We now have measurements of the background radiation at grid points all through the contaminated area, detailed information on about 32,000 exposed households and matched control households not living on contaminated sand, and information on 92,000 pregnancies. Our preliminary findings are that the rate of Down’s Syndrome is 3 to 4 times higher in families living on the radioactive sand than for control families. Other problems which were more than doubled for the radiation exposed group were congenital blindness and deafness, epilepsy, malformation of long bones, childlessness (couples who wanted to have children but could not), and various kinds and degrees of mental retardation. In the communities living on the contaminated soil every one of the so-called sentinel mutations, rare genetic damage was found. This was not true for the matched controls. We are still trying to raise money to complete the detailed analysis of this important data.

In my opinion, all future radiation protection standards should be based on damage caused to future generations. This will significantly lower the limits of exposure, which are now officially considered “safe”. It has serious implications for further plans to expand the nuclear industry and for the management of nuclear waste."

Anonymous said...

This is similar to the 350 mSv total life exposure dose the Soviets tried to establish four years after Chernobyl, also not counting the doses already received.

The idea wasn't really very popular so they decided to use the surface contamination criteria: 1,5 million Bq/m2 of Cesium 137 for the general population and 555,000 Bq/m2 for kids and pregnant women. That was around 1990, they lowered it again later on after the USSR collapsed.

Anonymous said...

I haven't seen any suggestions on what should of or could of been done after the earthquake and tsunami to avoid what has occurred since then. Maybe the right thing to do was to immediately evacuate 200,000 to 300,000 or more people living within a 50 kilometre radius of the plant. But, evacuate to where and how? Talk is cheap on both sides of this unprecedented disaster. Whether its the Japanese authorities and TEPCO or all those who are critical of the way things were handled. Unfortunately, some situations in life really are "shigata ga nai"!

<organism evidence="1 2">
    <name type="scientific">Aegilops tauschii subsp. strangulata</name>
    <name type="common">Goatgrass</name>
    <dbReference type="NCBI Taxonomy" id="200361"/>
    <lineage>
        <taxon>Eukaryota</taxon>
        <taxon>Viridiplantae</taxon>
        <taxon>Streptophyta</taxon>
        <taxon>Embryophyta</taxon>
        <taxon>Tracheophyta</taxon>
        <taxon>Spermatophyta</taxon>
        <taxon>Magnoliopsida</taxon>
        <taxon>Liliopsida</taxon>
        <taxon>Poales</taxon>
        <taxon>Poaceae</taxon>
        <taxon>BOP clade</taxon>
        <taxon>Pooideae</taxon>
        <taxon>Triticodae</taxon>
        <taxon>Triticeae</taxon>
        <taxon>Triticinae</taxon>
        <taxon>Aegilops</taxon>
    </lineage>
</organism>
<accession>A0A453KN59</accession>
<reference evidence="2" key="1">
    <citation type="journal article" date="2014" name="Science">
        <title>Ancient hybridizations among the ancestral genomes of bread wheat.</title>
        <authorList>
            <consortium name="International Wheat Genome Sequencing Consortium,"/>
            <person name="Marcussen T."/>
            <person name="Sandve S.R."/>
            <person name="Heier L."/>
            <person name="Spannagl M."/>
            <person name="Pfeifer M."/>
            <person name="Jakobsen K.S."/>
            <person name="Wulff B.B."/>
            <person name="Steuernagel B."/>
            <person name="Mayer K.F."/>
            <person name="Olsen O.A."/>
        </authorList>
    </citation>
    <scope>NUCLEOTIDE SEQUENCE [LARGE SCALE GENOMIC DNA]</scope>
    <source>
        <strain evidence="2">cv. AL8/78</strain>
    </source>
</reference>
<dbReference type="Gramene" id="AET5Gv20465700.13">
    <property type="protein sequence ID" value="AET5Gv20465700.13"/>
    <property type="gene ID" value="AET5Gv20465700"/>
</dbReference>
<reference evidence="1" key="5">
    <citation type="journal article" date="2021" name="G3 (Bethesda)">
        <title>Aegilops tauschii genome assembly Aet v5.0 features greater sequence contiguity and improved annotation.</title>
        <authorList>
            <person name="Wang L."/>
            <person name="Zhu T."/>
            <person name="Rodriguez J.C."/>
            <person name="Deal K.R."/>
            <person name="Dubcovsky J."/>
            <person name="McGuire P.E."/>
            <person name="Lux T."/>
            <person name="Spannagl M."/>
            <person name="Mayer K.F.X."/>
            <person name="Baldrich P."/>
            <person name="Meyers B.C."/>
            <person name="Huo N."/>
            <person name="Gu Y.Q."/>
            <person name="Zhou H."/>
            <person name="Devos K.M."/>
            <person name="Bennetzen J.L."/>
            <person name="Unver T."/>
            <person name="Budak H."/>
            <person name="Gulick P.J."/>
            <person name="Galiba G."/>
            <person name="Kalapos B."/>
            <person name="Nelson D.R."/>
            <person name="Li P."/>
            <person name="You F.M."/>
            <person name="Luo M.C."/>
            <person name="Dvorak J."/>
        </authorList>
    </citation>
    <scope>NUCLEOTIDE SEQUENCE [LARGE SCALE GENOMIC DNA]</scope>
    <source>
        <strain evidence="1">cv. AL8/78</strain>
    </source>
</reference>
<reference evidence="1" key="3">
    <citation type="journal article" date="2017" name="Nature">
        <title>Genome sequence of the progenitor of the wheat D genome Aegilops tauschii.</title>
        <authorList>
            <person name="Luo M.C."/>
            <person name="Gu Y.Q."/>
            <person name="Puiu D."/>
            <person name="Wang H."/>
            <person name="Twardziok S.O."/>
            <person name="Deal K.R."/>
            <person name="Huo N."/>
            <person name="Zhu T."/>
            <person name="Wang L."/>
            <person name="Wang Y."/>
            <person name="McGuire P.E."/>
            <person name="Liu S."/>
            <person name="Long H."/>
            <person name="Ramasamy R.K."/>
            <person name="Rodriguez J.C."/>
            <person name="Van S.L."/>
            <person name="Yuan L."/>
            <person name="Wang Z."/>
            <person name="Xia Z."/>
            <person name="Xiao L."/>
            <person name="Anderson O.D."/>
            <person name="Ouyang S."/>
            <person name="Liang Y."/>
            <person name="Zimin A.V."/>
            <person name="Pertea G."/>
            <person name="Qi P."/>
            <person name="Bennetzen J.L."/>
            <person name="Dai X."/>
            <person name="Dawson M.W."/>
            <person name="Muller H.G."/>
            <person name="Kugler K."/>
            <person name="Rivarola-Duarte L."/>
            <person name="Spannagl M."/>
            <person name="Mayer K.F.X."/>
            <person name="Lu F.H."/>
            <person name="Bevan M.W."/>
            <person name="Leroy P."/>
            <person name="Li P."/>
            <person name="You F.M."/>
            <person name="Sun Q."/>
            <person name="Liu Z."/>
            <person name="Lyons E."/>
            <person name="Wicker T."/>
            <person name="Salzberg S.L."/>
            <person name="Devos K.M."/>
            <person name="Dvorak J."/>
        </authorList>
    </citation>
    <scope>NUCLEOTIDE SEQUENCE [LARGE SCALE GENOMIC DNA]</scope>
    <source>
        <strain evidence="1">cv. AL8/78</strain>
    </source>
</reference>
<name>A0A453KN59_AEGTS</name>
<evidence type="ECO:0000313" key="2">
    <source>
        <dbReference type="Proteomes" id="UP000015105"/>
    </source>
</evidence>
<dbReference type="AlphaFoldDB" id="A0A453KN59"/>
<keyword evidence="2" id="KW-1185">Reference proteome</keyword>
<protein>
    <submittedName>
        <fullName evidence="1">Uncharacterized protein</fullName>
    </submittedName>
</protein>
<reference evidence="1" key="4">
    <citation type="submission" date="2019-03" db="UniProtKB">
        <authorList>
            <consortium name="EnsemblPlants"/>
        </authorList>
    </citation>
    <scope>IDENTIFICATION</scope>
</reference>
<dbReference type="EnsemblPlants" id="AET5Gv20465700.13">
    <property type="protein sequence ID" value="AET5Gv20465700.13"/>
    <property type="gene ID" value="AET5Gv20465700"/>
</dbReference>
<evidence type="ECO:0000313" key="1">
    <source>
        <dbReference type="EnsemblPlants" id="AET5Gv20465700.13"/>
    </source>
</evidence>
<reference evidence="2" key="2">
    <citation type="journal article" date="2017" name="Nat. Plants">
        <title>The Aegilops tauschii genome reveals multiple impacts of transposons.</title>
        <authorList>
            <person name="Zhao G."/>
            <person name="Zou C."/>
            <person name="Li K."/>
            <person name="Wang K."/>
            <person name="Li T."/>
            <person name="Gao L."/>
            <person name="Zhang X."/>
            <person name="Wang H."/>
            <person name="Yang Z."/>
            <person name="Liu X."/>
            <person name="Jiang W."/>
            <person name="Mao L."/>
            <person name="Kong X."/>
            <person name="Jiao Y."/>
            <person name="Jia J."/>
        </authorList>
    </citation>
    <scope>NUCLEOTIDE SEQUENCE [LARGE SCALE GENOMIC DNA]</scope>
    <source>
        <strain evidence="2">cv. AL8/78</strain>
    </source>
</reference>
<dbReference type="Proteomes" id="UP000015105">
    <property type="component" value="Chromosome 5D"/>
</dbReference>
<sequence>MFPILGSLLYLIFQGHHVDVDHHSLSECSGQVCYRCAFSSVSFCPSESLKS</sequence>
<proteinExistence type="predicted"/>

Anonymous said...

I remember when I was working it was 20 mSv for a lifetime, and the ICRP was talking of lowering it even further.
The US standards were 2.5 times as high, and not measured properly, so we were all cringing at what, how and who decided that radiobiological effects were determined.

Research led me to find out that the people making the decisions were public servants, bean counters, and hacks.

There were no medics, biologists or experts on any of the advisory panels.

As for Japan, time to EVACUATE.
Best to admit failure and walk away. You can never go to huge areas of Japan every again.
Denial is not an option, as we will soon see whenthe first batch of humans are born.

Anonymous said...

"to evacuate 200,000 to 300,000"

this is not a complicated thing you know. With just a little of will in Japan this is easy.
In other countries, for wars, earthquakes, innodations, millions are moved to new areas.

The are many many buildings with rooms for these people. And yes, the gouvernement can either buy or built news houses for them. Done.

Anonymous said...

there is a rumor that says that there has been a hughe increase in infant mortality in Kanto and North East Japan following Fukushima nuclear reactor nuclear explosions.

Anonymous said...

Sure wish info on infant deaths were public knowledge. Prof Hiroaki Koide @ Kyoto U video of lecture on youtube very informative: calls for evacuation of 5.65 million for 10,000 sq km area. Arnie Gunderson 22 July 2011 gives many reasons why minimum should be 50 MILE zone.

IAEA is pro-nuclear and history of ignoring data from Chernobyl. ICRP vastly underestimated dangers, use vastly bad scientific models.

PM Kan appears to have a plan, trying to get funds for shelters and people released, but pro-nuclear politicians are keeping him tied while the people are not getting the facts or the help they deserve.

Anonymous said...

100 millisieverts as lifetime
Up till now, the acceptable radiation exposure .. 1 millisievert per year

The Nuclear Coup in Japan

"Then, I read that a man from Iitate-mura in Fukushima demanded he be tested .. they refused to tell him the number."
I certainly have no trouble with your politeness, arevamirpal, but is Japan to become the Land of Impossible Insults?
Land of Clownfaces?

"Talk is cheap on both sides of this unprecedented disaster."
'Not caring' was equally cheap, then AND now.

"to evacuate 200,000 to 300,000"

With just a little of will in Japan this is easy."

Luridly easy, with a cooperative population, with intl. help which would have been given.